Editorial

Mayor Peterson Francis and his Legacy

Image of Mayor of the City of Castries Peterson D. Francis

WHEN Peterson Francis assumed the post of Castries City Mayor back in August 2016 no one thought that his journey would be as eventful as it is today. After-all, those who sat in that position before, especially those in recent times, cannot claim to have had as lively a time as Francis is having.

Not that their time was dull, although some may say so, it is just that with Francis’ seemingly making news headlines in almost every action he takes, puts him in a class above and beyond former mayors of the city.

His 21 months in office have been action-packed. His exploits in improving the safety of citizens and visitors alike and that of the general condition of the City of Castries have been praised by both supporters of his party – the United Workers Party and supporters of the St. Lucia Labour Party.

From transforming a comatose city constabulary to one where officers are energized to the point of, among other things, ensuring that the city’s ordinances are upheld by citizens and visitors alike, and in such a short time, is simply amazing.

More officers from the city’s constabulary are patrolling the streets of the city than ever before, the beautification plans for the city are also visible, and as of last year tour operators have been touting a safer city as compared to previous years. In the lower courts, city officers are hauling criminals and offenders of the city’s ordinances before magistrates on a regular basis.

But the road travelled by Francis as mayor is not all smooth, and his leadership abilities have been called into question many times.

The sudden resignation of Anselma Caulderon as Chief Executive Officer of the Castries Constituency Council was never adequately explained amid the rumours swirling of the two not seeing eye – to – eye on certain decisions taken by Francis and his handling of issues that would have required input from councillors.

The word is that one or two other councillors are not impressed with Francis’ style of management and although they will not speak out in public about their disenchantment or embitterment to protect the party more or less, they are of the view that he should not be in that post.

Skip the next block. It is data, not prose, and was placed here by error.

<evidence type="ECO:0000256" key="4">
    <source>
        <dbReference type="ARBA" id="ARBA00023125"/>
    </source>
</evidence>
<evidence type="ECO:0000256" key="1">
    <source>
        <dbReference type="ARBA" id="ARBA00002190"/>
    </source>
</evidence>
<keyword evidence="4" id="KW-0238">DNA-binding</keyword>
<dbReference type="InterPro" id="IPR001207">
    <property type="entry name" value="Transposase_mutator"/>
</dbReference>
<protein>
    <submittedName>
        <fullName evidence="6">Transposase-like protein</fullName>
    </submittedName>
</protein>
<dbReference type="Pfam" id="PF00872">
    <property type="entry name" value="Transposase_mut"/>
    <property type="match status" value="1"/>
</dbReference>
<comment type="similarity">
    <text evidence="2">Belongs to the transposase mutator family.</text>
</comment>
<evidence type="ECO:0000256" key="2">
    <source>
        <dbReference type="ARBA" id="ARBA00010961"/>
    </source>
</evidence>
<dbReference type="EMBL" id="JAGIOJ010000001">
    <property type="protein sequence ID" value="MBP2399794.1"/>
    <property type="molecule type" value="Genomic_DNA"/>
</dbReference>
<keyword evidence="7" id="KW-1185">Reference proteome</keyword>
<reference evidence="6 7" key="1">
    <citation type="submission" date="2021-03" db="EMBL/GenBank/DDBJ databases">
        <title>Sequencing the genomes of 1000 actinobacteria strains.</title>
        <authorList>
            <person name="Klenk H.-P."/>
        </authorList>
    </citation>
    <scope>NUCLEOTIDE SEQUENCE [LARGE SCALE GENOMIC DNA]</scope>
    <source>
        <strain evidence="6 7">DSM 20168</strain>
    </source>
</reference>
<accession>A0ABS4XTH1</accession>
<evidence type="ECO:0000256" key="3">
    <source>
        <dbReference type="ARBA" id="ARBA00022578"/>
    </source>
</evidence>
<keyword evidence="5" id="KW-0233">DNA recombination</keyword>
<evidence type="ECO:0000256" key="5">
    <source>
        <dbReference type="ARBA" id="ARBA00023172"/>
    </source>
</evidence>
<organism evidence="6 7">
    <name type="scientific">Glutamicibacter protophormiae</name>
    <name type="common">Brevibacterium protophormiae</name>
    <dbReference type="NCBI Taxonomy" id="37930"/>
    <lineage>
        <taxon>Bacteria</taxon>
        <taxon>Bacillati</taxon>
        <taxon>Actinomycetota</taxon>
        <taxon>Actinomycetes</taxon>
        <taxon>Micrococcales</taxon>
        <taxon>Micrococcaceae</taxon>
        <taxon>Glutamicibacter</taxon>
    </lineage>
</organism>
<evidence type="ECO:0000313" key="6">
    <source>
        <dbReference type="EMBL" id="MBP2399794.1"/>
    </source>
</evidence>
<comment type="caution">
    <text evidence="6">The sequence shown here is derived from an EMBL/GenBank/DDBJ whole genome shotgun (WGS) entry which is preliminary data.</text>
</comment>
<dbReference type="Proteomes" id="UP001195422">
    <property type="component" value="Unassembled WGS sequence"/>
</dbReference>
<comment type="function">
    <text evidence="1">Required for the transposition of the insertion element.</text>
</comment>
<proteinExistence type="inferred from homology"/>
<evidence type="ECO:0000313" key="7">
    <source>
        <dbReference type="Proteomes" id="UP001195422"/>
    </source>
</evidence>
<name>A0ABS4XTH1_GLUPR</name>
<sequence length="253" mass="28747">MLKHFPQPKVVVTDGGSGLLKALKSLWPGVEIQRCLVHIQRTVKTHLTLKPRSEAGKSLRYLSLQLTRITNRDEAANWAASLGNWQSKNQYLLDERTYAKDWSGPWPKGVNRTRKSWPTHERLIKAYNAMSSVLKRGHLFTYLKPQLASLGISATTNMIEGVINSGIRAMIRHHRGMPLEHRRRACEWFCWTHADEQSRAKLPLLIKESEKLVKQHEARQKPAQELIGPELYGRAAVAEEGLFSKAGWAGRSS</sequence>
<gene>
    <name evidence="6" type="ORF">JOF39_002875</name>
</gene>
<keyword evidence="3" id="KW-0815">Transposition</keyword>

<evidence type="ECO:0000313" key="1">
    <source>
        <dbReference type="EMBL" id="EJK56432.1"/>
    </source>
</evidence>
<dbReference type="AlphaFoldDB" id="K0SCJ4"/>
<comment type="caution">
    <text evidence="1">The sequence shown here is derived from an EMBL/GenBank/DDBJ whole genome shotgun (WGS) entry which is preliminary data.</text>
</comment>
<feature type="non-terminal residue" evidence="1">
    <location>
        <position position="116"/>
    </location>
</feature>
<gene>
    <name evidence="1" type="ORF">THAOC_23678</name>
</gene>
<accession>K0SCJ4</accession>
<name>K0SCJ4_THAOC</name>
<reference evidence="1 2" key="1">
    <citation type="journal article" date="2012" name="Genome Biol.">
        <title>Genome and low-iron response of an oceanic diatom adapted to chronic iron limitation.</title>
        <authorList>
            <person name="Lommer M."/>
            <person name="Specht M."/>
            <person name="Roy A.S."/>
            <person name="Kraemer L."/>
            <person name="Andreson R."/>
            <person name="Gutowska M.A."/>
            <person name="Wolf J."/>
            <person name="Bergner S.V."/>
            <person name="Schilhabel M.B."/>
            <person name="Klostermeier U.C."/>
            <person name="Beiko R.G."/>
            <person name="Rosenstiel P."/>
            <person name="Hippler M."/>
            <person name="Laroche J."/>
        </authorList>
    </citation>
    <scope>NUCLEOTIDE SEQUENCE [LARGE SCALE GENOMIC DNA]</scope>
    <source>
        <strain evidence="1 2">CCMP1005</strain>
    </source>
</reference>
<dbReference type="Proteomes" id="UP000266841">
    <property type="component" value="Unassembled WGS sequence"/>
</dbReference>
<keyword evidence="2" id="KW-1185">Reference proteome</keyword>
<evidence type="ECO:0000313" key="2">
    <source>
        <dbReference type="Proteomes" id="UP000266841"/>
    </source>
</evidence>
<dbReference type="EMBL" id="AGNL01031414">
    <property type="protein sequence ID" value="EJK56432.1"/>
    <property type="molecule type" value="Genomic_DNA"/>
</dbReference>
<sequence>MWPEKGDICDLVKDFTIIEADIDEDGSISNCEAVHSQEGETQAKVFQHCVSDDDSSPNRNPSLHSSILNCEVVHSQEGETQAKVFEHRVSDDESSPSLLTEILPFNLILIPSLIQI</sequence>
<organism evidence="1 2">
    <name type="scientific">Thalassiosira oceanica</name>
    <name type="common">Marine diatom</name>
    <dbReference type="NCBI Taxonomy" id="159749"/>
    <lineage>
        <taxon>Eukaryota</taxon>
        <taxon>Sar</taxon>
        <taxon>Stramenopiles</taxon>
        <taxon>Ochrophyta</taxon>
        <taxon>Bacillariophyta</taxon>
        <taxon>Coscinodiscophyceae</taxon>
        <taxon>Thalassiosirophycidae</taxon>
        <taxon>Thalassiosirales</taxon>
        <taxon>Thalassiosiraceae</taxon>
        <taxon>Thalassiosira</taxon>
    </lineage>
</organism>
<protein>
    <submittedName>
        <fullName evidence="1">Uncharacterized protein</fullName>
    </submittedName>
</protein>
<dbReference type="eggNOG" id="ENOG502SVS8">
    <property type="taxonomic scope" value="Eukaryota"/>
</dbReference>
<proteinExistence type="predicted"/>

Sharing that view are scores of vendors belonging to the St. Lucia Crafts and Dry Goods Association which Francis has been at loggerheads with almost from the time he became mayor.

The success he seems to have found with many people with his handling of certain aspects of his portfolio looks to be eluding him with the vendors. A few days ago he was heard apologizing to them for taking their belongings like trays, chairs, tarpaulins, wooden and steel structures and storing them at the Marchand Market unknown to the vendors.

Francis’ ongoing dispute with the Association’s President Peter ‘Ras Ipa’ Isaac is becoming legendary. His claims of being fair and transparent with vendors took a beating these past few days following his unilateral move to transport vendors’ belongings to the Marchand Market on Mother’s Day.

On the other hand, the Association’s President must also be held accountable to his membership. One cannot run with the hares and hunt with the hounds as Ras Ipa would seem to be assaying.

This constant drama with vendors must stop. It is doing Francis and the Council no good. In fact, it could erode all the good Francis has done if it continues. He seems to have recognised this hence his attempts to fix the seemingly unending strife with himself and the vendors association by apologizing to the vendors.

This was a good move by Francis. He should show a willingness to listen to the vendors and their Association’s executive and work towards reaching consensus with them on matters that pertain to them. On the other hand, the executive must level with the members.

It is tough being a leader these days in a highly politicised country as St. Lucia. People are demanding more and more from their leaders who although they promise more, never, or seldom, deliver.

The legacy of Francis will depend on the blending of his unquestioned energy with the soft hand of compromise.

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